ACA Compliance Report Facilitates Benchmarking of Private Fund Manager Compliance Practices (Part One of Two)

ACA Compliance Group (ACA) recently released the second part of its three-part report describing the results of its surveys of hedge fund and private equity fund manager compliance practices, focusing on the completion and preparation of regulatory filings, various insider trading issues and expense practices.  ACA also presented a webcast explaining and expanding on the survey findings.  The report and webcast provided important market color and guidance enabling hedge fund and private equity fund managers to benchmark their compliance practices against those of their peers.  This article, the first of two installments covering the report and webcast, summarizes survey results relating to (1) the present status and focus areas of hedge fund and private equity fund manager presence examinations, and (2) fund managers’ preparation and completion of regulatory filings (e.g., Form ADV, Form PF and non-U.S. regulatory filings), including a discussion of how many managers are making various regulatory filings; what resources are being used to prepare such filings; how Form PF expenses are being allocated among a manager and its funds; and whether Form PF is being shared with fund investors.  The second installment will address insider trading issues (including discussions of information barriers, online data rooms, non-disclosure agreements, restricted and watch lists, political intelligence, expert networks and public company contacts); and expense practices (including the use of expense caps and the allocation of expenses among a manager and its funds).  For coverage of the first part of the ACA compliance report, conducted during the first quarter of this year, see “ACA Compliance Group Survey Provides Benchmarks for a Range of Hedge Fund Manager Compliance Functions, Including Dual-Hatting, Annual Compliance Reviews, Forensic Testing, Custody, Fees and Signature Authority,” Hedge Fund Law Report, Vol. 6, No. 19 (May 9, 2013).

How Can Hedge Fund Managers Managing Plan Asset Funds Comply with the QPAM and INHAM Exemption Requirements?

Hedge funds that accept investments from pension plans need to be cognizant of the requirements of the Employee Retirement Income Security Act of 1974 (ERISA) and its “plan asset” regulations.  Specifically, if a benefit plan investor owns more than 25 percent of any class of a fund’s equity securities, the fund could be deemed a “plan asset fund” subject to ERISA, including its prohibition against transactions with “parties in interest.”  As a result, many managers of plan asset funds rely on an exemption from ERISA’s prohibited transaction rules for “qualified professional asset managers” (QPAM).  A recent panel reviewed the requirements of the QPAM exemption and the related exemption for “in-house asset managers” (INHAM), emphasizing the requirement that INHAMs and certain QPAMs conduct an annual audit of their compliance with the exemptions.  This article summarizes the key take-aways from that discussion.  See “How Can Hedge Fund Managers Accept ERISA Money Above the 25 Percent Threshold While Avoiding ERISA’s More Onerous Prohibited Transaction Provisions? (Part Three of Three),” Hedge Fund Law Report, Vol. 3, No. 24 (Jun. 18, 2010).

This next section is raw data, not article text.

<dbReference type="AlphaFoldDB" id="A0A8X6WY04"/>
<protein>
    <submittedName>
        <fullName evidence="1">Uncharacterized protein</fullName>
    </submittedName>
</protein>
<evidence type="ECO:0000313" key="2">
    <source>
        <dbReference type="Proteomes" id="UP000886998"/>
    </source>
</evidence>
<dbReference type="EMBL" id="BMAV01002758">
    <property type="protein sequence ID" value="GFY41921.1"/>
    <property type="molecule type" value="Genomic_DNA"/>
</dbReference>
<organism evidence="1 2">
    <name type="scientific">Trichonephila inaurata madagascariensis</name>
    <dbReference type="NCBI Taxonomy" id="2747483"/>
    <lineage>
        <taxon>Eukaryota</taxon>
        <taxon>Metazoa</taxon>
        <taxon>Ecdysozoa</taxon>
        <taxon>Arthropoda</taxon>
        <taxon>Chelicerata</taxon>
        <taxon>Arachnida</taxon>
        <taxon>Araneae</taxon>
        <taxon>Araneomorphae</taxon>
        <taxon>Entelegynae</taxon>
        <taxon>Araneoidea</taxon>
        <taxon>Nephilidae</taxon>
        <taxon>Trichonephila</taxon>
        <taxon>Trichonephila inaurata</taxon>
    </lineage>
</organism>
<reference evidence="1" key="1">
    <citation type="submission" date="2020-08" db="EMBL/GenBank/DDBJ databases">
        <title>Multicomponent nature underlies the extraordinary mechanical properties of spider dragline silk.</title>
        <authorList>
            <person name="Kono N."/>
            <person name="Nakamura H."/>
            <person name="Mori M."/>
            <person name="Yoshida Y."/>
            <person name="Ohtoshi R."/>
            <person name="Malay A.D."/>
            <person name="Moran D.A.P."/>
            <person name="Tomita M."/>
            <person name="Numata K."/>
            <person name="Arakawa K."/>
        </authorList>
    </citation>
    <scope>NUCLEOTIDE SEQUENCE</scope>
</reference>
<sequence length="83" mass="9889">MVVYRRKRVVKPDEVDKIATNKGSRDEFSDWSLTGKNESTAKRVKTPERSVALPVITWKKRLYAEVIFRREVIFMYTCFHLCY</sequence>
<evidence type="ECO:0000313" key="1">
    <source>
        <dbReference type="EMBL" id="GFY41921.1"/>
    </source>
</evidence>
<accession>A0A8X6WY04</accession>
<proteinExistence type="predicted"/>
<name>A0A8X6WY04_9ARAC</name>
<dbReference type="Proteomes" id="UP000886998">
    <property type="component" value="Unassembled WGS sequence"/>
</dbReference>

SEC Sanctions Hedge Fund Manager Principal for Failing to Disclose and Obtain Consent to a Principal Transaction

Transactions between a hedge fund manager principal and a fund managed by that manager, while not prohibited, are potential minefields because of the inherent conflicts of interest they present: On one side of the transaction, the principal is acting as agent for the fund; on the other, the principal is acting in his or her own interest.  At a minimum, pursuant to Section 206(3) of the Investment Advisers Act of 1940, managers must provide advance written disclosure to fund investors of the proposed transaction and obtain consent.  See “When and How Can Hedge Fund Managers Engage in Transactions with Their Hedge Funds?,” Hedge Fund Law Report, Vol. 4, No. 45 (Dec. 15, 2011).  A recently-settled SEC enforcement action is a reminder of the perils of proceeding in the absence of full disclosure and consent.  This article summarizes the details of the principal transaction, the SEC’s charges and the sanctions imposed on the principal by the SEC.  For a discussion of an action alleging violation of Section 206(3), see “How Can Hedge Fund Managers Structure Their Compliance, Reporting and Disclosure Systems to Avoid Allegations of Principal Trading Rule Violations Such As Those Recently Alleged by the DOJ Against Former Bear Stearns Hedge Fund Manager Ralph Cioffi?,” Hedge Fund Law Report, Vol. 2, No. 36 (Sep. 9, 2009).

Morrison & Foerster Adds Energy and Financial Services Regulatory Specialist and CFTC Veteran Julian Hammar in Washington, D.C.

On September 26, 2013, Morrison & Foerster announced that Julian E. Hammar has joined the firm’s Energy and Financial Service Regulatory Practices in Washington, D.C.  See “Merchant Power Regulatory Roulette,” Hedge Fund Law Report, Vol. 4, No. 33 (Sep. 22, 2011); “CPO Compliance Series: Registration Obligations of Principals and Associated Persons (Part Three of Three),” Hedge Fund Law Report, Vol. 6, No. 6 (Feb. 7, 2013); “Do You Need to Be a Registered Commodity Pool Operator Now and What Does It Mean If You Do? (Part One of Two),” Hedge Fund Law Report, Vol. 5, No. 8 (Feb. 23, 2012).